“Vengeance will be mine," he cackles. “I’m finding a way out of here to get my revenge. Who’s with me?”

The St. Petersburg Museum of History has a display of creepy dolls and other scary Halloween items in their Creepatorium, Friday, October 16, 2020.
The St. Petersburg Museum of History has a display of creepy dolls and other scary Halloween items in their Creepatorium, Friday, October 16, 2020. [ SCOTT KEELER | Times ]

Winifred, a large doll with uneven, crazed eyes, draws two smaller dolls closer to her.

“We’re not going anywhere,” she hisses. The dolls, Olive and Penelope, huddle together, frightened.

Maybe Winifred was a little girl who was killed by her deranged mother. She took the form of a doll that a mother, Olive, bought for her daughter, Penelope. In a fit of jealousy over their loving relationship, Winifred put a curse on them that turned them into dolls. She’s now their captor for eternity.

The St. Petersburg Museum of History has a display of creepy dolls and other scary Halloween items in their Creepatorium, Friday, October 16, 2020.
The St. Petersburg Museum of History has a display of creepy dolls and other scary Halloween items in their Creepatorium, Friday, October 16, 2020. [ SCOTT KEELER | Times ]

“You don’t want to go out there,” said Esther, who sits stunned in the corner, clutching her own little doll.

The St. Petersburg Museum of History has a display of creepy dolls and other scary Halloween items in their Creepatorium, Friday, October 16, 2020.
The St. Petersburg Museum of History has a display of creepy dolls and other scary Halloween items in their Creepatorium, Friday, October 16, 2020. [ SCOTT KEELER | Times ]

“I went out last night. It’s real bad. There’s a pandemic killing thousands of people. But they keep going out in big groups. We’re much safer in here.”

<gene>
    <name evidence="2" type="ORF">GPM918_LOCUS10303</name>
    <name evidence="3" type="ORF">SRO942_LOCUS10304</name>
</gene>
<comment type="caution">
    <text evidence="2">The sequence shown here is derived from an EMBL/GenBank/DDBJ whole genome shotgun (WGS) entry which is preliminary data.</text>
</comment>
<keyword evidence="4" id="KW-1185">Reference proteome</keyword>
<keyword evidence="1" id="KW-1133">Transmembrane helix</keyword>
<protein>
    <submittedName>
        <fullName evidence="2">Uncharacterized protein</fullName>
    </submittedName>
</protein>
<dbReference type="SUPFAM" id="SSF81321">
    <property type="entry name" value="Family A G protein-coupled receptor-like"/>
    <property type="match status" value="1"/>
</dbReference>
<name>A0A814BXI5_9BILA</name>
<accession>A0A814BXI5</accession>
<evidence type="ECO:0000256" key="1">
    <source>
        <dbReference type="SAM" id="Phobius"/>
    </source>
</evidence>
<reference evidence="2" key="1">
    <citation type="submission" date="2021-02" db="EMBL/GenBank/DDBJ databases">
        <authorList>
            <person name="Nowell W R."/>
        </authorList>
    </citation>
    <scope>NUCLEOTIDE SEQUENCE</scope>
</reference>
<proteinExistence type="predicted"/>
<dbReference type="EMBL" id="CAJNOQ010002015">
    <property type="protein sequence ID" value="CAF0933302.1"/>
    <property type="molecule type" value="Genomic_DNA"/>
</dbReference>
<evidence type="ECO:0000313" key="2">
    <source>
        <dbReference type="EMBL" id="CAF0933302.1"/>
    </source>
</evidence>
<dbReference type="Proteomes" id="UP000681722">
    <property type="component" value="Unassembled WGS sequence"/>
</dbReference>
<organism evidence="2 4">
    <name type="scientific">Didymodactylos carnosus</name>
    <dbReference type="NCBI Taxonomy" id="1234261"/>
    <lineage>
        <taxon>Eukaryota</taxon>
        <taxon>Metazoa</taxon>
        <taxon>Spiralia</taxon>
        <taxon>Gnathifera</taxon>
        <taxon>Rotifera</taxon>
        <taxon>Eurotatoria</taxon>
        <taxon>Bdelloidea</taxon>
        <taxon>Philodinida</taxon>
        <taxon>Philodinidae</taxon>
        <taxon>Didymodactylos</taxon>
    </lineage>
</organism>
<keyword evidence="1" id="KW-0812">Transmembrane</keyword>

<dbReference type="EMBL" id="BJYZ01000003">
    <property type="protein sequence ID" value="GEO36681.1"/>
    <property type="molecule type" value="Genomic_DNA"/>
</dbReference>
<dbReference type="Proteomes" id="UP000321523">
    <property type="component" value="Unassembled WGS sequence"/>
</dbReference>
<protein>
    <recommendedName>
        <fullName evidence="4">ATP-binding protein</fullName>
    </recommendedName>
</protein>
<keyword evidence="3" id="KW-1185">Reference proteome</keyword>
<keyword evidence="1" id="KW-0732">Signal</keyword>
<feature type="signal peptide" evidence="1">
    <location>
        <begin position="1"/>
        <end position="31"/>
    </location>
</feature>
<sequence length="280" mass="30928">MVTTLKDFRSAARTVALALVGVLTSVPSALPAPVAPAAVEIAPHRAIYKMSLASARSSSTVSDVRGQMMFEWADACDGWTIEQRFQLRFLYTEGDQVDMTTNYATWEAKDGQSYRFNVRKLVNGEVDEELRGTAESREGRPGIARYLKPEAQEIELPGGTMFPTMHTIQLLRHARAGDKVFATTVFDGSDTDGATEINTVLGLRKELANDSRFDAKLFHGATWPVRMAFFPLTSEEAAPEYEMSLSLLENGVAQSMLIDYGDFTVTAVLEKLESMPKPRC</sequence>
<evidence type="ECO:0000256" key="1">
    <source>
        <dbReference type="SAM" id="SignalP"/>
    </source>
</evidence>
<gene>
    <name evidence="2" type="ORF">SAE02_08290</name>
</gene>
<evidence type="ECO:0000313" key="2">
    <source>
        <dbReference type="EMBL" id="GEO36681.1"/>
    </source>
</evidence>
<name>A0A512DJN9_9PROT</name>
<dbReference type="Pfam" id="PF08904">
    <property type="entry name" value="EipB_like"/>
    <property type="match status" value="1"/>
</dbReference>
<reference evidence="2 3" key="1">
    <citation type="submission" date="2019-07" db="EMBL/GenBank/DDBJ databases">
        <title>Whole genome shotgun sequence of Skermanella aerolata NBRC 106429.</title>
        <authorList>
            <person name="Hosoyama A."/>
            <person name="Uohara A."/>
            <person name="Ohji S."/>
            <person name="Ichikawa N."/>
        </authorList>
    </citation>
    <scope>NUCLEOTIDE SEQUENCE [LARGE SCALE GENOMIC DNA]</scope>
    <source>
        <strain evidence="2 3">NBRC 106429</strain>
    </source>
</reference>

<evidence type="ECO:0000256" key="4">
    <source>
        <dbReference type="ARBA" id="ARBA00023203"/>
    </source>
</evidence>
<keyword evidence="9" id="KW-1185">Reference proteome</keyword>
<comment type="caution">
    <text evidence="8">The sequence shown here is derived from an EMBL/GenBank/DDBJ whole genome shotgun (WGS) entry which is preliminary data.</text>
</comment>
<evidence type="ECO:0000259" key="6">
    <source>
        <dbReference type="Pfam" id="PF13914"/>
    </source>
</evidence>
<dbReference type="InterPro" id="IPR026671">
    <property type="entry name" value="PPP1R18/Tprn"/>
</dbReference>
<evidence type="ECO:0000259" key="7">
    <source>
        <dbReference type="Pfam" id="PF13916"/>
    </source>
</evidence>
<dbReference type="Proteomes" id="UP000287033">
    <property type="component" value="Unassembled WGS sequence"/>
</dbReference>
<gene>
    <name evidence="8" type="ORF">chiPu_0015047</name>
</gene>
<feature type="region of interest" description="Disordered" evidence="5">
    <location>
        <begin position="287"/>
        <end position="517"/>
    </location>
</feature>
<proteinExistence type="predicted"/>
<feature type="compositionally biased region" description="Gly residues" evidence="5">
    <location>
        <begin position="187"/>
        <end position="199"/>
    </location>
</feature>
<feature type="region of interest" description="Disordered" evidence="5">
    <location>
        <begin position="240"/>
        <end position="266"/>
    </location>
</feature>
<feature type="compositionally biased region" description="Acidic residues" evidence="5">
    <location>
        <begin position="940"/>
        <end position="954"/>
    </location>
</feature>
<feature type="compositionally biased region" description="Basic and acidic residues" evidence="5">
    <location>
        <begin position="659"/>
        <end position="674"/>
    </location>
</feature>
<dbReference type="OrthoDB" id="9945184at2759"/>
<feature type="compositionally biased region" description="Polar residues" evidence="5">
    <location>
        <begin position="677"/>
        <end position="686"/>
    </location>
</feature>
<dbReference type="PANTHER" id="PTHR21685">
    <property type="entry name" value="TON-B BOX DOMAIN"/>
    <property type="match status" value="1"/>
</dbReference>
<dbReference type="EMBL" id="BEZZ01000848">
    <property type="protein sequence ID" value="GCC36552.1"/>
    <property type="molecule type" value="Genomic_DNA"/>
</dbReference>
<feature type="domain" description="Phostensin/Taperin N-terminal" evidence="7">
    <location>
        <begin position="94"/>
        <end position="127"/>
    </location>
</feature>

Teddy, a little boy doll wearing tweeds and a silver amulet around his neck, hugs cross-eyed Baby Susie and a dead-eyed jester doll. Pokie and Barry, two stuffed bears, cower under the shelves.

The St. Petersburg Museum of History has a display of creepy dolls and other scary Halloween items in their Creepatorium, Friday, October 16, 2020.
The St. Petersburg Museum of History has a display of creepy dolls and other scary Halloween items in their Creepatorium, Friday, October 16, 2020. [ SCOTT KEELER | Times ]

“Agreed” said Norma, a voluptuous doll with a cracked face, perhaps due to her corset being pulled so tight. “We’re staying put, where it’s safe. That goes for you, too, Kaptain Krazy. Especially because we’re protected by Annabelle’s curse!”

The St. Petersburg Museum of History has a display of creepy dolls and other scary Halloween items in their Creepatorium, Friday, October 16, 2020.
The St. Petersburg Museum of History has a display of creepy dolls and other scary Halloween items in their Creepatorium, Friday, October 16, 2020. [ SCOTT KEELER | Times ]

“Do not touch the dolls. Do not touch the dolls," the group chants over and over in unison, as the sun begins to come up on another day at the Creepatorium.

If you go

The Creepatorium will be on display at the St. Petersburg Museum of History through early November. $15, $12 seniors, $9 military/veterans/teachers/students/youth ages 7-17, free for children 6 and younger. 10 a.m.-5 p.m. Monday-Saturday, noon-5 p.m. Sunday. 335 Second Ave. NE. 727-894-1052. spmoh.com.